Venezuelan swap market expected by 2014
Datanálisis thinks resistance to devaluation must be overcome inside the Government
León said it would take from two to six months to complete a process that not only includes the general layout of the mechanism, but also making the legal reforms that shall be approved in Parliament, for instance, the Law against Related Exchange Offenses.
Datanálisis has suggested overcoming "ideological resistance" including that of Planning Minister Jorge Giordani, who along with many others believe the forex market shall be governed by foreign exchange controls and models such as the Foreign Exchange Administration Commission (Cadivi) and the Ancillary Foreign Currency Administration System (Sicad), therefore increasing State intervention in the economy.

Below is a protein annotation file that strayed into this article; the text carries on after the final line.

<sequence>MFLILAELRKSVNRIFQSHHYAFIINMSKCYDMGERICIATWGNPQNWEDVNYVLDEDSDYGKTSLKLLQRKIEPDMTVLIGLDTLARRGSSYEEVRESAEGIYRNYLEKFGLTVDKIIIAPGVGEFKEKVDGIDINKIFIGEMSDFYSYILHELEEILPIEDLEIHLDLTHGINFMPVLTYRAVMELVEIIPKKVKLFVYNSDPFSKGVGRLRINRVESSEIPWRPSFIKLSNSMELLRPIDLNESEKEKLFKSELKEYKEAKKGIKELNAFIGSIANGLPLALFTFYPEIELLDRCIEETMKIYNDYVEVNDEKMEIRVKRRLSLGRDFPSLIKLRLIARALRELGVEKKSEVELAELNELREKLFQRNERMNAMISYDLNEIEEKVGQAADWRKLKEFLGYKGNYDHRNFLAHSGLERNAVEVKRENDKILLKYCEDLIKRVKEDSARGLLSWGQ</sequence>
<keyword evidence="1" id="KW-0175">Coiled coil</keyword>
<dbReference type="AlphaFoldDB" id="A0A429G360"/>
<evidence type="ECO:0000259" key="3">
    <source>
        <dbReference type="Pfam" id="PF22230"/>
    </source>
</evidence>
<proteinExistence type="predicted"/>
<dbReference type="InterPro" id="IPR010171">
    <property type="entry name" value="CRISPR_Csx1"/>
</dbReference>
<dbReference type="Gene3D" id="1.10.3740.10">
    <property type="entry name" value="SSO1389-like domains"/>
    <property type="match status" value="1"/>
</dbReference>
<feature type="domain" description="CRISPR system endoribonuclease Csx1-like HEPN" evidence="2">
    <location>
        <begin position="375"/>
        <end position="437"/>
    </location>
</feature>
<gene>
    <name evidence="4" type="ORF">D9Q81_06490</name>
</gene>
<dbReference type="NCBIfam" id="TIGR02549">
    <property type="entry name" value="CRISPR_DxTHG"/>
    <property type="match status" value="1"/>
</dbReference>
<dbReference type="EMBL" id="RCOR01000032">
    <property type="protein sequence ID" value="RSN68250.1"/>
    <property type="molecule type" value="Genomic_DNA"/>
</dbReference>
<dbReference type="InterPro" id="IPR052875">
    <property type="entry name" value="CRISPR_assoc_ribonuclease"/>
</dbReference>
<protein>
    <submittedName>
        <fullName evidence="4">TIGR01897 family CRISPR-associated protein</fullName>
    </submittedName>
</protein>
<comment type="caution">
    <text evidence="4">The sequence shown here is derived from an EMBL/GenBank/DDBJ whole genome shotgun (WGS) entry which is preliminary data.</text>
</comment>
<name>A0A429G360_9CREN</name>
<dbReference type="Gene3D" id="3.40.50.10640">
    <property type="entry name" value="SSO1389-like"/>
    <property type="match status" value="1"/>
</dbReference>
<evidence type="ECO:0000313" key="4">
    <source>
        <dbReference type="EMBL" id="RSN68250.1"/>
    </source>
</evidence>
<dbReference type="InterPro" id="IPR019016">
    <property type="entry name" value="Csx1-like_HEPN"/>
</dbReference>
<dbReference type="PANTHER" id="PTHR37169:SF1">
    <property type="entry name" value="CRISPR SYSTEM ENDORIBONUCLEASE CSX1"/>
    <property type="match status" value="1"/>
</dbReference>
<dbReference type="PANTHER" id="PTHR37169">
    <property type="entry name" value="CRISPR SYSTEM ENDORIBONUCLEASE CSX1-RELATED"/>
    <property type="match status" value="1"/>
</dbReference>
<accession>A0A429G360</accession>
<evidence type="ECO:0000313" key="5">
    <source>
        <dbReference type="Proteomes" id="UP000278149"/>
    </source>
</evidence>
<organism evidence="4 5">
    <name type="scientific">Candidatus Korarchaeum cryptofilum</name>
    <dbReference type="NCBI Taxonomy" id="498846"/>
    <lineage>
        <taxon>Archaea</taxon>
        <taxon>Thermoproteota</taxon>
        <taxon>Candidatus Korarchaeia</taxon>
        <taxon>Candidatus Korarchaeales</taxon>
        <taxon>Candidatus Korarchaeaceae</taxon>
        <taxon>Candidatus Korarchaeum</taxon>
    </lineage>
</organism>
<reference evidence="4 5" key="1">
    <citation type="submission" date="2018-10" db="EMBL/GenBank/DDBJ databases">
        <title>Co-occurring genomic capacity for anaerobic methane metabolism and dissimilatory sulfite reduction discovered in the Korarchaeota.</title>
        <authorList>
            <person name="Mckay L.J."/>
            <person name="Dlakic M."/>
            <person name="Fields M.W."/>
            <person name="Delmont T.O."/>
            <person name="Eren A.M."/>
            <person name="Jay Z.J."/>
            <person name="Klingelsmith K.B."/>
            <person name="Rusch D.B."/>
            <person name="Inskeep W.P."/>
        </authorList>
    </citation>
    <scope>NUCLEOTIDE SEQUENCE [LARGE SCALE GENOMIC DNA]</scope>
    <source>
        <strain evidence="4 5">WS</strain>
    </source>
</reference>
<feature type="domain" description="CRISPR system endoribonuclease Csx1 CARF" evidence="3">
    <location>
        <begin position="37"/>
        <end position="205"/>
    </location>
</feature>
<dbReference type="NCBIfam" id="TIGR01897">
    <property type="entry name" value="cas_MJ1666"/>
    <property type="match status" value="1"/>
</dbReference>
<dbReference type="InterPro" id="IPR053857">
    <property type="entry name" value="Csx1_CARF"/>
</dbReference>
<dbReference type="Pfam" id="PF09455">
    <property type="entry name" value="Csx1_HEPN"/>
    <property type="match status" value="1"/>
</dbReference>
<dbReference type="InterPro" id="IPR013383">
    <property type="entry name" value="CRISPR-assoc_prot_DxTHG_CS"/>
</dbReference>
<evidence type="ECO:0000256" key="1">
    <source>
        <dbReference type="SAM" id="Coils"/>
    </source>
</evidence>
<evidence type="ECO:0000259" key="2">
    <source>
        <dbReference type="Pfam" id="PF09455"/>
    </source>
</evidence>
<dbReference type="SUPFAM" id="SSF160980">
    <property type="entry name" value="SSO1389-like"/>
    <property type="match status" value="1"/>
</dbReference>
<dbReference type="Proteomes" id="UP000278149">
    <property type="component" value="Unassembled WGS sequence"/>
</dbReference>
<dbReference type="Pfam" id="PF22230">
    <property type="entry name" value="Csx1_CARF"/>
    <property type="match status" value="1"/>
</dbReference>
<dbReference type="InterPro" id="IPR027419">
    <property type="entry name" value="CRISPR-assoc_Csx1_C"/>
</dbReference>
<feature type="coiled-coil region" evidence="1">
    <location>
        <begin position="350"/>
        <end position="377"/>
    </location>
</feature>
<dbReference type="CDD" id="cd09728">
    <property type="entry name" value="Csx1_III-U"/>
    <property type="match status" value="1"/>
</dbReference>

Further, León explained that "decision making in the economic area with a political impact in the short term is very difficult. The Government does not want to be punished by the population due to a significant devaluation (prior to the local election) and then being held accountable for both inflation and shortage, which will take place anyway, as devaluation will not solve them."
A simple reason: there is oil galore, would suffice to explain Guyana's actions. Another explanation lies in the little or none efforts made by the Venezuelan government to thwart the move by the Guyanese. This is certainly not a new problem, but a problem only recently highlighted because oil is involved. But what other resources does the disputed area hold? For most of us it is a section on the map with black and white stripes on it, a depiction of something distant, alien, a nothingness not worth paying much attention to in geography classes back in elementary school.